Last week, Apple and Qualcomm agreed to settle their multi-year, billion-dollar patent infringement lawsuit, ending a variety of ongoing legal actions between the companies worldwide. As part of this settlement, the companies reached a six-year licensing agreement for Qualcomm’s patented technology and have agreed for Qualcomm to supply chips for the iPhone. That is exactly the way the patent system is supposed to work.
Patents are rights given to innovators that allow them to exclude other companies from using their new technology for a limited time. Enshrined in the Constitution, patent rights are a key driver of innovation. The period of exclusivity for the innovator provides an opportunity for the innovator to attempt to recoup the costs of developing the new technology. During this period, the innovator may be able to manufacture and sell products that include the new technology or may be able to license the right to manufacture and sell these products to other companies.
The Apple-Qualcomm case demonstrates these concepts well. Qualcomm is incredibly good at innovating, particularly in the telecommunications and wireless arena. Much of the 3G, 4G and 5G networks that we enjoy today (or will be soon) are based, in part, on technologies that Qualcomm developed. To support its innovative technology, Qualcomm licenses the rights to manufacture and sell products that include the technology it developed. Apple is also an innovative company, but relies on the technologies that others develop with respect to wireless networks. After long using Qualcomm chips, Apple switched to Intel amid the dispute over licensing fees. According to numerous media reports, Apple was not satisfied with Intel’s chip technology for its 5G phones. Now, as the patent system is intended to work, Apple will pay Qualcomm for these chips instead thanks to the settlement.
While in general the patent system does not require a patent owner to license his technology, even if he himself is not planning to make the technology available to the public, here Qualcomm is required to license this technology. This is because some of Qualcomm’s innovative technologies are essential for today’s telecommunications standards, like 4G or 5G. Because Qualcomm owns what are known as “standard essential patents,” it has agreed to license these necessary patents under what is known as fair, reasonable, and non-discriminatory licensing (FRAND). This means that Qualcomm, unlike a typical patent owner, is not permitted to refuse to license this technology and must do so fairly.
The lawsuit between Apple and Qualcomm, however, was not because Qualcomm refused to license these standard essential patents to Apple, but because Apple objected to paying the requested FRAND license fees. Apple thought the licensing fees were too high and that Qualcomm’s policy of “no license, no chips” was unfair. But given the reasons for the patent system and the period of exclusive rights that a patent is intended to grant, is it really unfair to expect that Apple should pay for using the technologies that Qualcomm spent extensive time and money to develop? No, instead that is how the patent system works.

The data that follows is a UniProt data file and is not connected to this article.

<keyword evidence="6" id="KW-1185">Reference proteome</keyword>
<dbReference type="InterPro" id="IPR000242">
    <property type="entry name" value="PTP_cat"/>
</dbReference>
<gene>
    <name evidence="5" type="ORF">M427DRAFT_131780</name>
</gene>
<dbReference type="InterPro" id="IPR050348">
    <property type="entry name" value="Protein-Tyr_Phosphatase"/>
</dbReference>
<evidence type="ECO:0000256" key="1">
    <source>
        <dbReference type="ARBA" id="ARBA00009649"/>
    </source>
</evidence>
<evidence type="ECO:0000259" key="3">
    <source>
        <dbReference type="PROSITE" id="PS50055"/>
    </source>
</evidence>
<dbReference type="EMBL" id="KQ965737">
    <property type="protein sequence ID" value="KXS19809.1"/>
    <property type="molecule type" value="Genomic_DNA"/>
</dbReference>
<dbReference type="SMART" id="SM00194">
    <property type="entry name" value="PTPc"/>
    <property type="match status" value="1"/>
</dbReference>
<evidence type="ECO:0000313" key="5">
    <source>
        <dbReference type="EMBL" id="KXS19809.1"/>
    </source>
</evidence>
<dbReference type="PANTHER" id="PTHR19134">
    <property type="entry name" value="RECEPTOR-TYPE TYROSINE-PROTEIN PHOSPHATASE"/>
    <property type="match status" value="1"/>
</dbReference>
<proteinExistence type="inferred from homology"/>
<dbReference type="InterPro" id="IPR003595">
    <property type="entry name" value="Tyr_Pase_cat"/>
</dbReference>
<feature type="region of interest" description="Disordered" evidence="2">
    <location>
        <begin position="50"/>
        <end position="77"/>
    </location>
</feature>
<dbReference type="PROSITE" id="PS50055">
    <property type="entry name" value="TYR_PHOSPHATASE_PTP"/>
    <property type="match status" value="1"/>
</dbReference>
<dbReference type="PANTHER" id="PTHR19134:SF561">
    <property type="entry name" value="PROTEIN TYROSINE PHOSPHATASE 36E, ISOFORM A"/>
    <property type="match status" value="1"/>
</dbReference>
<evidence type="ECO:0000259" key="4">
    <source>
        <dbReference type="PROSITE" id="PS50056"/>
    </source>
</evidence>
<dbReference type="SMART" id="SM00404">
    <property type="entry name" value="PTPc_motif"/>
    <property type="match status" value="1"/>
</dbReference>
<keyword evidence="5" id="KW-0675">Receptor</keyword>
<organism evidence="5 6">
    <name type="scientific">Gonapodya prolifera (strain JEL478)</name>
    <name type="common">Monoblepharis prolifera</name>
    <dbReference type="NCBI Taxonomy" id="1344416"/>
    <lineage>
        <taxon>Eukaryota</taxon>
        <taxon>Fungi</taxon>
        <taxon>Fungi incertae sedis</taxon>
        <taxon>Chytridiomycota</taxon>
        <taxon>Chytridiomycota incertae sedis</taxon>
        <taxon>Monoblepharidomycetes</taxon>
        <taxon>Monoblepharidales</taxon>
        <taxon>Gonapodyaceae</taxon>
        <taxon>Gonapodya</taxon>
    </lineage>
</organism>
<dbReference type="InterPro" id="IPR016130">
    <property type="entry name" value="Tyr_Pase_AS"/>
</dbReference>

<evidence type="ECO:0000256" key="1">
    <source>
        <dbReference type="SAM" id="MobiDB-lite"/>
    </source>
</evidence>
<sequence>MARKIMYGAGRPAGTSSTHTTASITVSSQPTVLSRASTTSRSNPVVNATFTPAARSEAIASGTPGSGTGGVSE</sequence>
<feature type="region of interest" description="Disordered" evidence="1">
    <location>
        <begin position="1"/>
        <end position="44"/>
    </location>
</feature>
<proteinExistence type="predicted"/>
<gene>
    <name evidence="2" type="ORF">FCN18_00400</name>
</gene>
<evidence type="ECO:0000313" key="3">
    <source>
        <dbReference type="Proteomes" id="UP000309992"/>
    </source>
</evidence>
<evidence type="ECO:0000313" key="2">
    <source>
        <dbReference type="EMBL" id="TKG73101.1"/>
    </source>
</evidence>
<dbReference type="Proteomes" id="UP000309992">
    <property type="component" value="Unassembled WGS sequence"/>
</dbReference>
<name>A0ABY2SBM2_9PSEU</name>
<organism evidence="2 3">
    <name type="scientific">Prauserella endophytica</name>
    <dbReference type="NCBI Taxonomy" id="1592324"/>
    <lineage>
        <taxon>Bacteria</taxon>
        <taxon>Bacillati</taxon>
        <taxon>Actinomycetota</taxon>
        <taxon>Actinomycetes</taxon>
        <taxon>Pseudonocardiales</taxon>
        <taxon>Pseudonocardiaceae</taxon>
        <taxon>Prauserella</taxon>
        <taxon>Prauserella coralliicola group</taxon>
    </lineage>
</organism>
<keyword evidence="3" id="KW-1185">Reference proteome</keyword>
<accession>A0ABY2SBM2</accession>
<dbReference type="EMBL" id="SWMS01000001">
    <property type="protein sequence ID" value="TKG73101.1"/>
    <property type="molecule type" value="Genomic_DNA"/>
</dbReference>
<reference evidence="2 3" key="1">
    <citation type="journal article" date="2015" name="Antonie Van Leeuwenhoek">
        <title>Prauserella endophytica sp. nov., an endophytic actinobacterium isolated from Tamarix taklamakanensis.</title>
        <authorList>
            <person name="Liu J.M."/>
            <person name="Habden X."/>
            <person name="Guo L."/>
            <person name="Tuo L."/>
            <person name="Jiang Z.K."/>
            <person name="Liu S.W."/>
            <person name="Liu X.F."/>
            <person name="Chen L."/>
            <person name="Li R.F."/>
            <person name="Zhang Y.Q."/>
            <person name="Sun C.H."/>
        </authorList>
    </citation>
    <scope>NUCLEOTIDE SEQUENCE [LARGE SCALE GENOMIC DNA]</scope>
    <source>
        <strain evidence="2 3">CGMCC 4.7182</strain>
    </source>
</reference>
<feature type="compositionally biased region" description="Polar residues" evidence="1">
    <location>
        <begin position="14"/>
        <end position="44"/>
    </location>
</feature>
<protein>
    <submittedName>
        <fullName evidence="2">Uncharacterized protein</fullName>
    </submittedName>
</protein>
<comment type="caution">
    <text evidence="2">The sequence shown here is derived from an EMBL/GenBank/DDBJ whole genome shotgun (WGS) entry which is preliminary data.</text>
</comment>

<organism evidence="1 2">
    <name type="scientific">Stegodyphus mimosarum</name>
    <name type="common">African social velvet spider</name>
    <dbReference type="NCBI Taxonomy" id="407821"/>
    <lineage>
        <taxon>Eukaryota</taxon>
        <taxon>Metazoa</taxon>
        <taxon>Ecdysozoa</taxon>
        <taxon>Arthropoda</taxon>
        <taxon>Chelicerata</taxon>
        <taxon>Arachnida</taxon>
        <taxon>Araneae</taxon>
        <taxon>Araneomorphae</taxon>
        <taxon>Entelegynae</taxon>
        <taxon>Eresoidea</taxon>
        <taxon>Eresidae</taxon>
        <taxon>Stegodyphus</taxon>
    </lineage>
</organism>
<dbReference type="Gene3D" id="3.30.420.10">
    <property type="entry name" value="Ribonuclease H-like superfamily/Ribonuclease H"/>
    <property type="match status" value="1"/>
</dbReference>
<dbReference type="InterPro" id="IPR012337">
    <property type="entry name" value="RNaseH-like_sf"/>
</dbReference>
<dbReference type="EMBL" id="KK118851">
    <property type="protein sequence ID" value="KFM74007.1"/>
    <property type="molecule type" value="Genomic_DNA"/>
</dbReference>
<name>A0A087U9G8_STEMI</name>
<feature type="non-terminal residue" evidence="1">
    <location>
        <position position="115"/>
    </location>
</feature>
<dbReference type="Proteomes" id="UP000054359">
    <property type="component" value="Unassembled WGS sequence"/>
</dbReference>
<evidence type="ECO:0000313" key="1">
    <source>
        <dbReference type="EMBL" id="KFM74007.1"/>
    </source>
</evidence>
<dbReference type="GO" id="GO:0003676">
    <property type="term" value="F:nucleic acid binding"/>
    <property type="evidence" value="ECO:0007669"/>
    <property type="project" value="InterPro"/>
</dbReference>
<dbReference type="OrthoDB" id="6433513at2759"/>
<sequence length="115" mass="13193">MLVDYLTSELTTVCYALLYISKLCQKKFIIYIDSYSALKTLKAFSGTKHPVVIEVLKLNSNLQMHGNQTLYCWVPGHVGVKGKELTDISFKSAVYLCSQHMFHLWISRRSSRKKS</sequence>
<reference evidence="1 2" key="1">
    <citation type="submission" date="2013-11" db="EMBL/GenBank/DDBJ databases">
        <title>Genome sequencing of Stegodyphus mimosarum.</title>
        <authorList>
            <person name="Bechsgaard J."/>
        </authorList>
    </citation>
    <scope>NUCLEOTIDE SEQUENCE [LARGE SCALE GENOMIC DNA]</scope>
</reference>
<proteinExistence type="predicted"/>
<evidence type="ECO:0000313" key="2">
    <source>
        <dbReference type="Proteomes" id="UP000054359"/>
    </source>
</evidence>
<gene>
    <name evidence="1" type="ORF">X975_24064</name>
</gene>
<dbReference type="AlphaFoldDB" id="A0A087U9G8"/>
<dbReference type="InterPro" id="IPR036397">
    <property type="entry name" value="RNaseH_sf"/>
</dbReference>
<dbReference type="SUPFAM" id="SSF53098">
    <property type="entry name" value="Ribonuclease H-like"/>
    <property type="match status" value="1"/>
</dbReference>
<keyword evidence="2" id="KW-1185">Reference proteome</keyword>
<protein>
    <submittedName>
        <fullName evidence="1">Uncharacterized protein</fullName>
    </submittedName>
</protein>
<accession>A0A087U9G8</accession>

Apple wants to compete. To keep up with competitors like Samsung, Apple has to be ready to roll out 5G capable iPhones soon. But to do so, it needs to get its 5G chips from some other company. It had expected to get this technology from Intel, but Intel could not keep up. It is not clear whether Apple settled because it knew that Intel was planning to abandon its efforts to develop a 5G chip or whether Intel abandoned its efforts after the Apple-Qualcomm settlement, but in any case, it is clear that Apple needs Qualcomm’s technology to compete — and both companies (and consumers) will benefit.
Qualcomm also wants to compete — and so far, the company is competing well in the 5G space. While other companies, such as Huawei and Samsung, make 5G components, Qualcomm is a key player in developing the innovative technology required for this newest network technology. Being able to obtain license fees from companies that wish to use this technology is a big reason that Qualcomm can continue on this innovative trajectory. That is how the patent system is supposed to work.
Although the litigation between Apple and Qualcomm settled, there is still a related lawsuit outstanding against Qualcomm. Shortly before Apple brought its lawsuit, the Federal Trade Commission (FTC) brought a lawsuit against Qualcomm, asking the court to prohibit Qualcomm from requiring a patent license as a condition of selling its chips the so-called “no license, no chips” policy. However, rather than being anticompetitive as alleged by the FTC, the ability of an innovative company to obtain license fees during the exclusive period granted by a patent is how the patent system works. Although the evidence and arguments have been presented in the FTC-Qualcomm lawsuit, the judge has not yet rendered a verdict. However, there is no reason for her to do so; as demonstrated by the Apple-Qualcomm settlement, the patent system is working in this case, and so the FTC should drop its case against Qualcomm and let the company get back to innovating.
• Kristen Osenga is professor of law at the University of Richmond School of Law.